Wednesday, August 18, 2021

A Smoke Eclipse from the Schneider Spring Fire

I had a couple of central Washington projects and was relieved that the approaching cool front cleared the smoke away. The western air flow was evident as I approached the Columbia River gorge from the high plains of central Oregon.  

Lenticular clouds formed downwind of Mount Adams

However, the clearing of the stagnant air and smoke does not mean the fires are not still active. The Schneider Springs Fire (HERE) created a huge plume of smoke and cloud.

Plume of smoke and cloud above Schneider Springs Fire viewed from Yakima

In the Yakima Canyon between Selah and Ellensburg the plume of smoke passing overhead eclipsed the sunlight cooling temperatures in the canyon. 

North end of the Yakima Canyon with the Stewart Range in the distance and thick smoke overhead 

Dim evening like light south of Ellensburg

Smoke plume downwind darkening the Wenatchee Mountains

View to the west from Highway 10 northwest of Ellensburg

About half way between Ellensburg and Cle Elum I got back into the sun. 

Smoke plume and wind turbines northwest of Ellensburg

It was nice to have the smoke pass over and not breath it. There was some ash fall of white burnt fir needles while I was working in the Yakima Canyon, but no smoke, no hot sun and temperatures in the mid 80s made the work a lot easier than expected.

Thursday, August 12, 2021

Back From Halle (Saale)

I returned from a two month break. I did some remote work while gone, but am now back on field work and follow up writing ventures. I appreciated the support of my associates at Stratum Group that worked more than diligently in my extended absence as well as dealing with the issues of working in and through the time of covid and the preparations for changes in Stratum Group.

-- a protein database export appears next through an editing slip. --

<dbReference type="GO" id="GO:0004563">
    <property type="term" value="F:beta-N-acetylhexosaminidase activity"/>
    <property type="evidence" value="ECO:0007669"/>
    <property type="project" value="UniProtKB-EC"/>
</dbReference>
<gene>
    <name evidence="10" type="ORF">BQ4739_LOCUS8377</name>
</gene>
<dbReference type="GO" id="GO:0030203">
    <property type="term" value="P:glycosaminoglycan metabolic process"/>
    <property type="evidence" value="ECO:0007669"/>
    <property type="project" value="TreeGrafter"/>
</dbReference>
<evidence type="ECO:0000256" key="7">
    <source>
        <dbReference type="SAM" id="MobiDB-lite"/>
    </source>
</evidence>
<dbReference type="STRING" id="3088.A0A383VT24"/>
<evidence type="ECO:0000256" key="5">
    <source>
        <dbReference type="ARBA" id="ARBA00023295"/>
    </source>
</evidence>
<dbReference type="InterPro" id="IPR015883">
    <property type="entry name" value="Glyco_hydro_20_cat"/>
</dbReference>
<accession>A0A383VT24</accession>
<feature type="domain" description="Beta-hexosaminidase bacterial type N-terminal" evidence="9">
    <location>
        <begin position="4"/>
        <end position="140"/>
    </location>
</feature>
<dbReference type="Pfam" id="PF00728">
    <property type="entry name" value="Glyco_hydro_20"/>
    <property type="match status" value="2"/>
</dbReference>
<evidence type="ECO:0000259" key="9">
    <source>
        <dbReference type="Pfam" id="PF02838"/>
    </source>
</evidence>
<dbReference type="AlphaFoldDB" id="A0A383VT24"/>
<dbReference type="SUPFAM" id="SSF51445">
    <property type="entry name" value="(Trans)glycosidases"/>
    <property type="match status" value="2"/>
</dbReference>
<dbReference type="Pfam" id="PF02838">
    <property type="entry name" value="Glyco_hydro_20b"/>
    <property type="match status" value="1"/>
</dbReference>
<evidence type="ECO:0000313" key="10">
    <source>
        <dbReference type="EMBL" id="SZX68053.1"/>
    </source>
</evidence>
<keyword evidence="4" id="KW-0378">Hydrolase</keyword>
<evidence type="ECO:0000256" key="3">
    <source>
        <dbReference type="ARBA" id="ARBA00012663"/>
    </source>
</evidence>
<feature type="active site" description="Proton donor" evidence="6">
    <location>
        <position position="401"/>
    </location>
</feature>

For two months one of my views in Halle (Saale) was this wall across the street from where I was staying. I sat in a chair at the window and contemplated the odd assortment of rock blocks and obvious multiple periods of window openings. 

The building is old by the Washington State standards that I am used to. As best as I was able to piece together the history, the initial structure dated back to the 1200s, but it may be even older. I suspect it has had multiple periods of use and vacancy - pictures from the 1980s showed that the roof was missing. An associated building had been badly damaged by one of Napoleon's armies. 

The rock blocks are mostly local volcanic sandstone and volcanic rocks of Permian age. 

Geology is the basis of Halle's history; the Market Square Fault cuts through the city and that fault caused salt water springs to issue from the ground on the west side of the city. The salt was a very valuable commodity. The fault is given credit in the main square of the city next to the drinking fountain. 

The English side of the marker made my translation easy

As noted on the marker salt was utilized from the site at least 5,000 years ago. Approximately 20 miles to the west there is a Paleolithic site that dates back 400,000 years. People were here for a long time compared to my homeland in Washington. 

I returned home this last week with only a brief view of scenery on the flight back as most of the flight was over clouds.

Near to coast of Greenland

I miss my night shift and walk-about companion during my stay in Halle (Salle).  

At the river lock on one of many walk-about adventures